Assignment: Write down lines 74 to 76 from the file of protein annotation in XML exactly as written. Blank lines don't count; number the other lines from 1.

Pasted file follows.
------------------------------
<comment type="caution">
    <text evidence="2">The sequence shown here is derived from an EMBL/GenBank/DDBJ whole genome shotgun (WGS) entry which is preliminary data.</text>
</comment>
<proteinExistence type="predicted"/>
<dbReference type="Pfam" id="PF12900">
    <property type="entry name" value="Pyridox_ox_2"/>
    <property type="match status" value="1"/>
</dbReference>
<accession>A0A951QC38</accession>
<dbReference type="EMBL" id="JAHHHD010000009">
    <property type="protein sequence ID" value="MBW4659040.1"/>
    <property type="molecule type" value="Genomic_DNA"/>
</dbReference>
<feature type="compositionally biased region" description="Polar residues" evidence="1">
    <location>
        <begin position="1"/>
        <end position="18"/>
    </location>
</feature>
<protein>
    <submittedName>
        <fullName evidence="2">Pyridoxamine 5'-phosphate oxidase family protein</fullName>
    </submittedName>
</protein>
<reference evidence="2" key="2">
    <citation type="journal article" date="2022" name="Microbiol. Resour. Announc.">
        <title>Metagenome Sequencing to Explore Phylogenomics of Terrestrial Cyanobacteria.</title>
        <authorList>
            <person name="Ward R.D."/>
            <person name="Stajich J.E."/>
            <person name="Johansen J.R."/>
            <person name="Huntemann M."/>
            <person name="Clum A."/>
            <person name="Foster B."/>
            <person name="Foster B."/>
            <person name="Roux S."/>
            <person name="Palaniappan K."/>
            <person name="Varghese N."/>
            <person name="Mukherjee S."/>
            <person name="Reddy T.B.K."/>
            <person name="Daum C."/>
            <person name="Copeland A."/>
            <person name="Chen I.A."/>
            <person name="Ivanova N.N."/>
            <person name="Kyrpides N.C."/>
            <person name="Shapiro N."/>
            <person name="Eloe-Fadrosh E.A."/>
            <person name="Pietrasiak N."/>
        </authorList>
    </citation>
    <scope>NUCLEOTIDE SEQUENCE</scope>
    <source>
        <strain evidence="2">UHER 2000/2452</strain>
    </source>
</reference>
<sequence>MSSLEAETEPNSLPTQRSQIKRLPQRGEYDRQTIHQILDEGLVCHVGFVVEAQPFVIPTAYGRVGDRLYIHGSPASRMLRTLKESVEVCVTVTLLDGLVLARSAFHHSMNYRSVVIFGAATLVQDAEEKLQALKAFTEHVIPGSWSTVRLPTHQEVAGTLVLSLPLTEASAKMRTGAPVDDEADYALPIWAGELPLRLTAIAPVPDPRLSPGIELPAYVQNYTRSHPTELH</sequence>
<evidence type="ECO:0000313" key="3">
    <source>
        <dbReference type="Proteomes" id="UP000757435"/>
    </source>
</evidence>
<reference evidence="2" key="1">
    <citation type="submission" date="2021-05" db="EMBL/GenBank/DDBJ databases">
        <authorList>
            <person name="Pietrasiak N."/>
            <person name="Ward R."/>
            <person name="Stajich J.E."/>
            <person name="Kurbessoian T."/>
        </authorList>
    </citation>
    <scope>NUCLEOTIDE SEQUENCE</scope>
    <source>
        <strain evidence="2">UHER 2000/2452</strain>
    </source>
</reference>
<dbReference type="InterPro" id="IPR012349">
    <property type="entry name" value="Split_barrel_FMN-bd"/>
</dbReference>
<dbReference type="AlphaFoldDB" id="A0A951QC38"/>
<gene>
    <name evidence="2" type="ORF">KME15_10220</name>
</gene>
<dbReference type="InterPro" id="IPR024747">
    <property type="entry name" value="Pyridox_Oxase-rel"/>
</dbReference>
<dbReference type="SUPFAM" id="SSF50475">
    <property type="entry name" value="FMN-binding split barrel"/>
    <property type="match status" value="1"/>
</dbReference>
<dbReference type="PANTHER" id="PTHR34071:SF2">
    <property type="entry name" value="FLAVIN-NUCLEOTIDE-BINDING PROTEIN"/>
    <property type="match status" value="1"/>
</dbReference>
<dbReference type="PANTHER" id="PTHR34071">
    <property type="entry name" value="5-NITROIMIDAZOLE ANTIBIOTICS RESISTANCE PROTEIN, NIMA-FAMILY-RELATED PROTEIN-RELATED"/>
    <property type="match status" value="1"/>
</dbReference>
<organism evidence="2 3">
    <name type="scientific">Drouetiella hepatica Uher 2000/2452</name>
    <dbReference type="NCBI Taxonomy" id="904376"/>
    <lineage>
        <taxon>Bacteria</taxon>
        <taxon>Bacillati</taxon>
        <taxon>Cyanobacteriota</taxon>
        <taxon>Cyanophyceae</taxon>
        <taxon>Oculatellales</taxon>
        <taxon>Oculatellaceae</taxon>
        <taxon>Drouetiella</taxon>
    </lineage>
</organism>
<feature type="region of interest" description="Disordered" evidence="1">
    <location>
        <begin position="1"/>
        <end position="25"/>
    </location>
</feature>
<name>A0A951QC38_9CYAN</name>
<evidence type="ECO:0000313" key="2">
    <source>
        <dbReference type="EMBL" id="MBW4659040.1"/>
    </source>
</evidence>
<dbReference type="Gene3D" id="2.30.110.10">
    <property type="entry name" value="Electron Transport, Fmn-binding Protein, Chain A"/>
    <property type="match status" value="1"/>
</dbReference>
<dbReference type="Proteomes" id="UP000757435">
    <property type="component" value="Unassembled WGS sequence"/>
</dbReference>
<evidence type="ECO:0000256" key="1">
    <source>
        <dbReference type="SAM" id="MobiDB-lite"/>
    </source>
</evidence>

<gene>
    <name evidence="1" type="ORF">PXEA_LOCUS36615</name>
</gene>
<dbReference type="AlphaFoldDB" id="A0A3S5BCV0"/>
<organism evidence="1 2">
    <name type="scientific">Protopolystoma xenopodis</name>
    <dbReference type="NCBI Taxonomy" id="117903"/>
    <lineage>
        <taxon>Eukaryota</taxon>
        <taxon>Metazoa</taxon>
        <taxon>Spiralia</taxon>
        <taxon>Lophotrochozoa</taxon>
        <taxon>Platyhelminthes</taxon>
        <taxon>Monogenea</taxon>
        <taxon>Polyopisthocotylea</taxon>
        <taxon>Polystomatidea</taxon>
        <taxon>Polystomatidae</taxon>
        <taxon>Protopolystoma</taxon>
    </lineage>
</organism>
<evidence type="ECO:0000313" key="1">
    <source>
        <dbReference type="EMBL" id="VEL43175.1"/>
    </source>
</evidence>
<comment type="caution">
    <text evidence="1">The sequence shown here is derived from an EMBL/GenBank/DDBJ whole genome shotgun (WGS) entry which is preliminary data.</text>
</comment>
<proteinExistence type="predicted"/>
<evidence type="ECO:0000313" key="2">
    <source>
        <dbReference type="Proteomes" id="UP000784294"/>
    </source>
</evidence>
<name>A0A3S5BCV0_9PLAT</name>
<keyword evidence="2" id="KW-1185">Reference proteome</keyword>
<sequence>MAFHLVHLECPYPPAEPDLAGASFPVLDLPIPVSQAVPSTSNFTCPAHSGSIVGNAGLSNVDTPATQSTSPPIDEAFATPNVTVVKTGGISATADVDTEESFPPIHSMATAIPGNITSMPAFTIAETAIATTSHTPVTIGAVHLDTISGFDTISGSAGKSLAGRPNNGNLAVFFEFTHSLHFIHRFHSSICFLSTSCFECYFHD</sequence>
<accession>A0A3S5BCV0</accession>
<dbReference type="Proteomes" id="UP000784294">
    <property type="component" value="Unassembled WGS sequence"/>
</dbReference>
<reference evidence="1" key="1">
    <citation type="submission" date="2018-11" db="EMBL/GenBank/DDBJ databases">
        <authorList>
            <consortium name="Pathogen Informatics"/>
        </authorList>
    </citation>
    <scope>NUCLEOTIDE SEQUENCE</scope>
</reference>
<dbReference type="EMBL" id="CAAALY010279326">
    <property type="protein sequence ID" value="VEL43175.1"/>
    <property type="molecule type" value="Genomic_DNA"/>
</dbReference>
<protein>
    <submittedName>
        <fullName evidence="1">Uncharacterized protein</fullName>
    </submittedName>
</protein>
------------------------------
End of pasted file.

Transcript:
    </source>
</reference>
<dbReference type="InterPro" id="IPR012349">